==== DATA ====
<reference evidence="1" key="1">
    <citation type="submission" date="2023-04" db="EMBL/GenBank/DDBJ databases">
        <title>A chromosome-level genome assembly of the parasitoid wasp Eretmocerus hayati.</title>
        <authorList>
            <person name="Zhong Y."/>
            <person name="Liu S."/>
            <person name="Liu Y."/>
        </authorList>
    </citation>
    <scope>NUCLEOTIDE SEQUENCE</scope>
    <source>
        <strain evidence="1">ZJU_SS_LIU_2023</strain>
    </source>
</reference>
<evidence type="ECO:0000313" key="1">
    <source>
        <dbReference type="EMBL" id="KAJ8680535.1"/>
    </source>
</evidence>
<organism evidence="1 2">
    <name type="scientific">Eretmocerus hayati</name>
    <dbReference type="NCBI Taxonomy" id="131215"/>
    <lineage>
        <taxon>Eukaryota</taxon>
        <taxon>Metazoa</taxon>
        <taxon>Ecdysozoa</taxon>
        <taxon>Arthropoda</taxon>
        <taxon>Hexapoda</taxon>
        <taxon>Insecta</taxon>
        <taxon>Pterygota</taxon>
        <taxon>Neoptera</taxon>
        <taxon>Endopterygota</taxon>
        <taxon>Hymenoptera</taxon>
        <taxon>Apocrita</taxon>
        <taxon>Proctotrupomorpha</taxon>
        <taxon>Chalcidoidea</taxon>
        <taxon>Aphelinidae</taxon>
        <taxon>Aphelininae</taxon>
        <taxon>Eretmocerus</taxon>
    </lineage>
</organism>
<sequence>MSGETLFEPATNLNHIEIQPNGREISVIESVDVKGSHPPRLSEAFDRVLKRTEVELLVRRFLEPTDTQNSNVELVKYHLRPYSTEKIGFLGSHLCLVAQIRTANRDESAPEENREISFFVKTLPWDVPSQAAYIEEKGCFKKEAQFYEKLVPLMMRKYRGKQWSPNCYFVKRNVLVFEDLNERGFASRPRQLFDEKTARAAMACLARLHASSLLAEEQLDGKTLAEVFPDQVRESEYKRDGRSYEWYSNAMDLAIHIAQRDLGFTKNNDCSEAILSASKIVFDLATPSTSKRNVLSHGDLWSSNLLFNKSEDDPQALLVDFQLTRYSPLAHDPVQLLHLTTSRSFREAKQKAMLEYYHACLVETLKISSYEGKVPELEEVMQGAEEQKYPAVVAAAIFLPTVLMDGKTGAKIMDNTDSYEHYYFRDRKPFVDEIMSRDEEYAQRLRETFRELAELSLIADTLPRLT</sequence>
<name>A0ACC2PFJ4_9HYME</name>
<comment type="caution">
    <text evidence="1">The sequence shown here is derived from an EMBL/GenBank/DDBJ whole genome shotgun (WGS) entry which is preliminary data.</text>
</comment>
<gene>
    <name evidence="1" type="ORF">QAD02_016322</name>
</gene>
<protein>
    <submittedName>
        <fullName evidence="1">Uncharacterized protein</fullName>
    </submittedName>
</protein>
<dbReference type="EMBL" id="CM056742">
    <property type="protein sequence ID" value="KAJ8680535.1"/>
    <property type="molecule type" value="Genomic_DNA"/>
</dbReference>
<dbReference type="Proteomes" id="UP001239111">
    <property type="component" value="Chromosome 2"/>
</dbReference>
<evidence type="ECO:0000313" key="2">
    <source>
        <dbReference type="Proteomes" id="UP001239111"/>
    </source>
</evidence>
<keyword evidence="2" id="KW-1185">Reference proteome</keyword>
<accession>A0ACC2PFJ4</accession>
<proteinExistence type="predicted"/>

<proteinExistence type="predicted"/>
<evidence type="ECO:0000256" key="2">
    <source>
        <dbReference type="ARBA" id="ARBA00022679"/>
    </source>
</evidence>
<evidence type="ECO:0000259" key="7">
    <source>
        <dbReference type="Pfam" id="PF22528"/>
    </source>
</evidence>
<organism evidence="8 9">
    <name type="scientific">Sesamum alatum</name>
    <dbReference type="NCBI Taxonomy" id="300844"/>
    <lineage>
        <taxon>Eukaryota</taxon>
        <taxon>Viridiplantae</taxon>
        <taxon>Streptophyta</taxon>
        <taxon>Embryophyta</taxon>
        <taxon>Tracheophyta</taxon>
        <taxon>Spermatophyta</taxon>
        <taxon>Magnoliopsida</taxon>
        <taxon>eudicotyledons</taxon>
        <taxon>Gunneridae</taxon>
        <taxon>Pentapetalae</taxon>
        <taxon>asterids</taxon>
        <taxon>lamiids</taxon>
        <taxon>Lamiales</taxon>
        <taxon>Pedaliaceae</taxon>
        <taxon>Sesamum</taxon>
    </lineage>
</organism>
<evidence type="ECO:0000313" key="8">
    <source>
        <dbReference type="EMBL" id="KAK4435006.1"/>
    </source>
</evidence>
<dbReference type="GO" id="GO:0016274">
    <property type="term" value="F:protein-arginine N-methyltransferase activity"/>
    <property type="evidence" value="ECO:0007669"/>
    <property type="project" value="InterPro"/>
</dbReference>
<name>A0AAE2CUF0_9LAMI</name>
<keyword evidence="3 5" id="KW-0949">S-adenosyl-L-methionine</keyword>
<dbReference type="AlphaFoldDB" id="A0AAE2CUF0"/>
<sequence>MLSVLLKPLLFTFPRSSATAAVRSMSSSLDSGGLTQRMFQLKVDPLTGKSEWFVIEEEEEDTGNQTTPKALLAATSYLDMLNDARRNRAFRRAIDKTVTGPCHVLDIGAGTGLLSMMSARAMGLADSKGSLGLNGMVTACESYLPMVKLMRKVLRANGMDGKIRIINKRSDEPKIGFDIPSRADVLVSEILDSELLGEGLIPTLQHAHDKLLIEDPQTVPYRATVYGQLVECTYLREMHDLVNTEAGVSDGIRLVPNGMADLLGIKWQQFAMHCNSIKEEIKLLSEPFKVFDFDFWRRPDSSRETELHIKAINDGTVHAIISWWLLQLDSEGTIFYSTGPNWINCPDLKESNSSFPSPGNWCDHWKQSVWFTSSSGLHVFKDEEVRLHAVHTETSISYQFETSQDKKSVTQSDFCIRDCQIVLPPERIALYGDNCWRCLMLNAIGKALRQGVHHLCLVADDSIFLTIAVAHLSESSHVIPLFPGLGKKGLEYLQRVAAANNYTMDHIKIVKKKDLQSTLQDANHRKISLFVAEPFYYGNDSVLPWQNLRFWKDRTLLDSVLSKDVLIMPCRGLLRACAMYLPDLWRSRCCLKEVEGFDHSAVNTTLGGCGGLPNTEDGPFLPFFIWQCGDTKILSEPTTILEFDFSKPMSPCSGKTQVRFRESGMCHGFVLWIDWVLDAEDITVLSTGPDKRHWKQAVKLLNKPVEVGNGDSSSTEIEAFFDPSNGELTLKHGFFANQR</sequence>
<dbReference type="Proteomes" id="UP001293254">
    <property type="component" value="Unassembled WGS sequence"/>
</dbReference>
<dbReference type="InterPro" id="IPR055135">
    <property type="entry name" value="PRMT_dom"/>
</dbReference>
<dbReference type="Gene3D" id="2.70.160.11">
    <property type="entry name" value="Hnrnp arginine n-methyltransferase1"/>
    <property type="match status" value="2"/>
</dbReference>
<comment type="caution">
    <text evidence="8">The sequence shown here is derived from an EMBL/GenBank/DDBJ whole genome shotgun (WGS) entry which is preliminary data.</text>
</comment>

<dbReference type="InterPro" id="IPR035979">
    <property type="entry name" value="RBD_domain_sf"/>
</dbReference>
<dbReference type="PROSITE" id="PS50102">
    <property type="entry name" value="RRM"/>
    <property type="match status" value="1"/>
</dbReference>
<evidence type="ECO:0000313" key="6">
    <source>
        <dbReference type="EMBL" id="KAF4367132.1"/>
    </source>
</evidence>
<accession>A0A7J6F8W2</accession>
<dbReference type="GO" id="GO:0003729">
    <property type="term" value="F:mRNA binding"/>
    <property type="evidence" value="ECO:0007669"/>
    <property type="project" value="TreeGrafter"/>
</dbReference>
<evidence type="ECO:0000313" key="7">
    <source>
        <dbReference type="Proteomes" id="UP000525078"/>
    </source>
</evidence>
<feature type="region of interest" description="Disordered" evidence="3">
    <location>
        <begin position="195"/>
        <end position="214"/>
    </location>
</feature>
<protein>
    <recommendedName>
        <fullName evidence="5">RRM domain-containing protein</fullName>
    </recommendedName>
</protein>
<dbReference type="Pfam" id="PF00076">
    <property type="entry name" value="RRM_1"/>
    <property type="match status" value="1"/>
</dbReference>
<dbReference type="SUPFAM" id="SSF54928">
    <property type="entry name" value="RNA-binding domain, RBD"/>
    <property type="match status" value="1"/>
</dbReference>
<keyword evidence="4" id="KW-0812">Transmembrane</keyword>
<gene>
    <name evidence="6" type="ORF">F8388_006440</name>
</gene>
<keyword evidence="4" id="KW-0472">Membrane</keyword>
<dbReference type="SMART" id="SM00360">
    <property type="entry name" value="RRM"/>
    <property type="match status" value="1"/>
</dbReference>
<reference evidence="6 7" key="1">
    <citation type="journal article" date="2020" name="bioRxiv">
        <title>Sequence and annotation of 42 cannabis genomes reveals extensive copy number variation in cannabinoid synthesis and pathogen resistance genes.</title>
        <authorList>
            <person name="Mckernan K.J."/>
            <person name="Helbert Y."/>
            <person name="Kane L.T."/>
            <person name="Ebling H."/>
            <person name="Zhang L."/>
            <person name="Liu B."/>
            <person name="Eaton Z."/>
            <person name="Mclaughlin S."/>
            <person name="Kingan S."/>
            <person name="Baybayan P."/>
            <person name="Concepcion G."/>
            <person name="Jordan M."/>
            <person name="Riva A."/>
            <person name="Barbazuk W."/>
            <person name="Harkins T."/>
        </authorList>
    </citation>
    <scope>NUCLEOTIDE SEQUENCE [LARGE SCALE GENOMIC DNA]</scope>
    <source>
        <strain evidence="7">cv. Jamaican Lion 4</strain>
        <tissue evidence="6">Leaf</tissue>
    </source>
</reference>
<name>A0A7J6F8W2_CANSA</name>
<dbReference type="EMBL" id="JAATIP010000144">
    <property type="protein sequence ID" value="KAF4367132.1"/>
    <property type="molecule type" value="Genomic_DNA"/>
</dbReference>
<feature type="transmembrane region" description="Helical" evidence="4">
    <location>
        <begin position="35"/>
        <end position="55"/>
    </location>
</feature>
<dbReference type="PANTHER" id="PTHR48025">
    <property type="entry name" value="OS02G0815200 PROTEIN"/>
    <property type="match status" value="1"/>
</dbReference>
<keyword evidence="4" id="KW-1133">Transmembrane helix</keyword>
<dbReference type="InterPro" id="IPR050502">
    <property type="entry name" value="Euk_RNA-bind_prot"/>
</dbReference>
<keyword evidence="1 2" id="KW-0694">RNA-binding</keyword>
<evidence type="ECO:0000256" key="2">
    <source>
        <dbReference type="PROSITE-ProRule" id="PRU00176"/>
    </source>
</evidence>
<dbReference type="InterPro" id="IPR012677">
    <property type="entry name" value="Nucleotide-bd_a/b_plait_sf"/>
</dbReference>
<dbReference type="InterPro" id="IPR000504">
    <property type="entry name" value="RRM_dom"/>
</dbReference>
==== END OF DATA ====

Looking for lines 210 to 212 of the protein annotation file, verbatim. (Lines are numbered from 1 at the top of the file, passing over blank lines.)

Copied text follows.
    <property type="molecule type" value="Genomic_DNA"/>
</dbReference>
<feature type="transmembrane region" description="Helical" evidence="4">